As a tenant, you not only need to make sure you can afford to pay the rent – you also need to be aware of additional fees involved with your tenancy.
Recent changes to the law now mean that agencies and landlords can no longer charge admin fees. This means you’ll be saving money, regardless of whether you’re a new or existing tenant.
Here’s a guide to the fees involved with renting a residential property, and more information on the agency fee ban.
The costs involved with moving in
There are a few payments you’ll need to factor in when you move into a new property. These are:
- One month’s rent in advance (sometimes more). It’s common practice for your landlord to request a month’s rental payment in advance. The maximum which can be charged is currently capped at five week’s rent. Make sure you find out how much your landlord wants upfront before signing the contract.
- A tenancy deposit. It’s also standard practice for tenants to pay a deposit to their landlord. This is fully refundable at the end of the tenancy, providing there’s no damage to the property, or outstanding bills that need paying. Your landlord or letting agency will handle the deposit, and they’re required by law to place it in a government-approved scheme.
You may also be asked to pay a holding deposit before you move in. This is to reserve the property and provides the landlord with some financial security in case you change your mind further down the line. The holding deposit is capped at one week’s rent, and landlords are only permitted to hold it for fourteen days. It’s also refundable.
Other costs to be aware of
When you’re budgeting for your rented property, you’ll need to be aware of other costs too. These include:
- Your monthly rent
- Interest on your rent, if you make a late payment (landlords are only able to charge this if you’re fourteen days behind with your rent. The interest can’t be higher than 3% above the Bank of England base rate)
- Any bills that you’re responsible for (check your contract)
- Any contractual changes you might want to make (charges for making changes are limited to £50 max)
- Charges for damage or lost items
What happens to my deposit?
Tenants often worry about their deposits. In the past, a few unscrupulous landlords refused to return deposits, citing vague issues such as ‘wear and tear’ as their reason for doing so.
The government stepped in, and now, all deposits must be kept in an approved scheme, not in the landlord’s bank account. This ensures that your deposit is stored safely until your tenancy comes to an end.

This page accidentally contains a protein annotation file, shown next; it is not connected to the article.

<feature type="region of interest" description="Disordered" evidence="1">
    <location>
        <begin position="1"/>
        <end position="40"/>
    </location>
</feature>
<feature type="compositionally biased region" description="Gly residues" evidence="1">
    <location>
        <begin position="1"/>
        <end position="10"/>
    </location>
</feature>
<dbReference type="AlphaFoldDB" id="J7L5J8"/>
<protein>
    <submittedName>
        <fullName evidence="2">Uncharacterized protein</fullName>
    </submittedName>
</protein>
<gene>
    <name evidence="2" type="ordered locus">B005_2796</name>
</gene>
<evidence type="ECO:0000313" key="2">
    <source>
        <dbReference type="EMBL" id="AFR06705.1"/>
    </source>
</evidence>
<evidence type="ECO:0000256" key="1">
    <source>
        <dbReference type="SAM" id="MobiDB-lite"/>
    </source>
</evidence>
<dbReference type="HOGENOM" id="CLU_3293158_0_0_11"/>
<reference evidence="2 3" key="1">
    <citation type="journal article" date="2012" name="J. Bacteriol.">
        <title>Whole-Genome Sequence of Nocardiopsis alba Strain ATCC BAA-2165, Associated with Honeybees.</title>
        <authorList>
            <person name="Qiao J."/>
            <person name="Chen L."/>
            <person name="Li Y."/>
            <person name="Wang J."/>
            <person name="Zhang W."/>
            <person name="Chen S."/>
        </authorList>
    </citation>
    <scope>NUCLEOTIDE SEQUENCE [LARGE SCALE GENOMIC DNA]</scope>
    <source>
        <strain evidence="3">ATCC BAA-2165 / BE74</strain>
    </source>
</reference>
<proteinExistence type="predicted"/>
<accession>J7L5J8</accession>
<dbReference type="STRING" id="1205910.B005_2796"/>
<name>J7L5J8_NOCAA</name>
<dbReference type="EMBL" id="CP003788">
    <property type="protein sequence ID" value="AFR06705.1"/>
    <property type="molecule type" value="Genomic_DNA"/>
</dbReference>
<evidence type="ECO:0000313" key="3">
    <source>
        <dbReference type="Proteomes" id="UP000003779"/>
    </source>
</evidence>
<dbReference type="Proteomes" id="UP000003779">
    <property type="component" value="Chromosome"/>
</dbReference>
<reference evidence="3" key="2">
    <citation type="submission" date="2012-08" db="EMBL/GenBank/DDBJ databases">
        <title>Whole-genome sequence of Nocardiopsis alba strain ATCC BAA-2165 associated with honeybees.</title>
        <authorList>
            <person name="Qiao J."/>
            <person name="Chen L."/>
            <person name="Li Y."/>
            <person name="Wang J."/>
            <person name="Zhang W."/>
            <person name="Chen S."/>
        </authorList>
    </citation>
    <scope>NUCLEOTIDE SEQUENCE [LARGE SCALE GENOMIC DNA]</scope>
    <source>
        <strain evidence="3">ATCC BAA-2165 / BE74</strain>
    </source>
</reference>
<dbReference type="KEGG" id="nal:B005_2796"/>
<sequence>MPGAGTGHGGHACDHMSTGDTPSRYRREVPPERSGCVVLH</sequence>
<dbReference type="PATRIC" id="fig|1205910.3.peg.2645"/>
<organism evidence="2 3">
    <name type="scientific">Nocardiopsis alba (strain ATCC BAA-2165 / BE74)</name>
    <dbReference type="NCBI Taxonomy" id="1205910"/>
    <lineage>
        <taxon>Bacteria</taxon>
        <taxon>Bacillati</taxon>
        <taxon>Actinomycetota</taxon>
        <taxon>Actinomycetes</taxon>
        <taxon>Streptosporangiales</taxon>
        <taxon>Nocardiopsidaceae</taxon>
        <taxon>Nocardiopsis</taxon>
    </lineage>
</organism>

There are three government-backed schemes in England, and which one your deposit will be placed in depends on the landlord or letting agency. There are certain legal requirements that your landlord must adhere to:
- They must pay the deposit into the scheme within thirty days of it being received
- They must also provide you with proof that they’ve done so
- Both you and the landlord must agree on the amount of deposit returned at the end of the tenancy
Any disputes are usually dealt with by a letting agency, and the vast majority are easily resolved.
What about the ban on admin fees?
The Tenancy Fee Ban was introduced in June 2019, and has been welcomed by renters across the country. It creates a fairer environment for tenants; preventing landlords from charging fees for certain services.
Landlords and letting agents are now not permitted to charge for:
- Credit checks
- Reference checks
- Other admin costs (such as creating contracts, printing and posting copies of the contract etc.)
- Property viewings
- Professional cleaning (unless there’s legitimate reason for them to do so)
- Checking out at the end of the tenancy
Originally, the ban only applied to tenants who started renting after June 1st, 2019. However, the law was further amended in June 2020, and now applies to all tenants, irrespective of when their tenancy started.
Identifying all costs
Before you sign your contract, it’s important to identify all the costs involved with renting a residential property. If you’re unsure, do remember – that’s what your letting agent is for. They’re there to go through all the costs with you, and to ensure that your rights as a tenant are well protected.